On the surface, phishing usually looks like a regular website or a message from a family member, friend, or coworker—it even fools internet savvy folks now and then. But when you look at phishing incidents under the hood, you can't help but see why many of them are truly Facepalm worthy.
What is phishing?
In infosec, you hear about phishing all the time; it fools grandparents out of their Social Security checks, lures business execs into divulging top secret information, and costs the banking industry over $1 Billion annually. It can take several different forms—email, SMS, website, a phone call, or chat program—but phishing's purpose is always the same: separate an unsuspecting victim from their money or sensitive or personally identifiable information.
How does a RiskIQ web crawl detect it?
The following observations made by the RiskIQ research team will show you why when it comes to phishing, a little vigilance goes a long way.
In this example, the phisher used a fake page pretending to be from a well-known Canadian bank asking customers to update their "Personal Security and Details." Questionable grammar aside, it's a decent attempt at fooling the bank's more careless customers into giving up their login credentials:
However, when you dig deeper, you see just how ridiculous this phishing attempt is. First of all, the domain name ends in '.NL', which is country code for the Netherlands—probably not where a Canadian bank's URL would resolve from:
However, the title of the page does tell us we’re banking at said Canadian bank, which, ostensibly, is in Canada:
Yet, continuing our world tour, the IP address for resolution is not even close to Canada; it's located in Germany: @ AS29671 (SERVAGE Service GmbH):
When we dig into the source code, you can see that a compromised WordPress account is part of this phisher's infrastructure because of the URL from which the logo is being downloaded. The source code also shows another connection to a different compromised WordPress account, which indicates the collection method “login module” is being used by the phisher. This code shows a bit of trickery, stating that the bank is not available and to call:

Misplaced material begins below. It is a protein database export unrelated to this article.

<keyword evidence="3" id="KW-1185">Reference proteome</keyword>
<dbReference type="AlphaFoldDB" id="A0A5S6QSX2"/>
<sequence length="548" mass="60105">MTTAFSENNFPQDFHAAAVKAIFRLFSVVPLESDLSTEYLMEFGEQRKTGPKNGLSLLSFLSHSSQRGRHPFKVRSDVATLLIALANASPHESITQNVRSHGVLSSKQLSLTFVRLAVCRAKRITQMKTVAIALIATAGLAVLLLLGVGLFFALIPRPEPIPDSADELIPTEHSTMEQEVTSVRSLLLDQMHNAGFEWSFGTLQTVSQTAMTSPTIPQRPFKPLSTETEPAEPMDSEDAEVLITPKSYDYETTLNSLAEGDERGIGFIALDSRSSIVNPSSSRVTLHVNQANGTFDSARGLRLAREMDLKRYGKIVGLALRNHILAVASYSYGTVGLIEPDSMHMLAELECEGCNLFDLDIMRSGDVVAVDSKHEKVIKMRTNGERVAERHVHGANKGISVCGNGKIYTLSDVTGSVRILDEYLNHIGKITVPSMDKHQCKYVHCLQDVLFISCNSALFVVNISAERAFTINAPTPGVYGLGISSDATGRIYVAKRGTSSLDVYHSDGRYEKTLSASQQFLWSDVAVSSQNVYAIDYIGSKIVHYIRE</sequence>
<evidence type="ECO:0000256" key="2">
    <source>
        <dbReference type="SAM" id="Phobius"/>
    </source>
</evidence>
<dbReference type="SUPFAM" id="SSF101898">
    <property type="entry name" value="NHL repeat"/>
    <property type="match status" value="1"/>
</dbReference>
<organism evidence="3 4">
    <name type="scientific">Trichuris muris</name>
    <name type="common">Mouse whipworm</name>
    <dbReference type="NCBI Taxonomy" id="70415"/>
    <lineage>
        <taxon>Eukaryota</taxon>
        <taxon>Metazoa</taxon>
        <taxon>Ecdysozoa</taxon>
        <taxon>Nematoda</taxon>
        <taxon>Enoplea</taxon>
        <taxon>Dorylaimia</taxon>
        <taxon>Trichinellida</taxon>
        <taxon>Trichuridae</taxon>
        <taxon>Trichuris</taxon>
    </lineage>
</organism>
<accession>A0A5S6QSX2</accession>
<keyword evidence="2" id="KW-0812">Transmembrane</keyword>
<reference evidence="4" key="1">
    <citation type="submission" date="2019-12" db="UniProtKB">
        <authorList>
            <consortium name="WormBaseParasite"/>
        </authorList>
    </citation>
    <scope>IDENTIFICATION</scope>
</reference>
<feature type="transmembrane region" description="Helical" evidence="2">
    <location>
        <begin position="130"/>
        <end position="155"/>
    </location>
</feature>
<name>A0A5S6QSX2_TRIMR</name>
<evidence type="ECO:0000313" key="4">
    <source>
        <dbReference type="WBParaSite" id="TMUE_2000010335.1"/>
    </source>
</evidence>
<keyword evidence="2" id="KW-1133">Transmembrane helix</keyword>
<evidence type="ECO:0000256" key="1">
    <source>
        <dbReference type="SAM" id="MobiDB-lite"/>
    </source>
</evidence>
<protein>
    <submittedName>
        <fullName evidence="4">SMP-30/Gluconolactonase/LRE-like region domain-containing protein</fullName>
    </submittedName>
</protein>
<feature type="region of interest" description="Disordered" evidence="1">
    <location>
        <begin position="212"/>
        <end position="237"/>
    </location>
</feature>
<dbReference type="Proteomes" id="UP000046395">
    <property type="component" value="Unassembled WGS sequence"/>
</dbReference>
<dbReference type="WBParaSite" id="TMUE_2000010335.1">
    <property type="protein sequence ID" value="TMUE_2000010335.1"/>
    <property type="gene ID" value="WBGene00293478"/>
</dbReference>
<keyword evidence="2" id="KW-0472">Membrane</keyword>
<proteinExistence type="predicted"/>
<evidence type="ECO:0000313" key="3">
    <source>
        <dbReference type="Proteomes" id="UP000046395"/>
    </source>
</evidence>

Since we got this far, I’ll humor the phisher a little by putting in fake info and clicking "OK" to "update my details successfully":
As a careless banking customer, this would result in a major headache. As a cybersecurity researcher, this quick run-through shows how much fun a crawl can be when looking under the hood into the source code.
Safeguarding your organization against the potential of attack—and understanding motive and intent of that attack—often requires rich intelligence data. RiskIQ web crawls, like the one above, add to our proprietary dataset comprised of all phishing attacks we discover, known as our Phishing Feed. RiskIQ provides real-time access to this data, which can defuse current phishing attacks and develop policies to detect and mitigate future incidents.
You can learn more about RiskIQ web crawling technology here.
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On the surface, phishing usually looks like a regular website or a message from a family member, friend, or coworker—it even fools internet savvy folks now and then. But whe...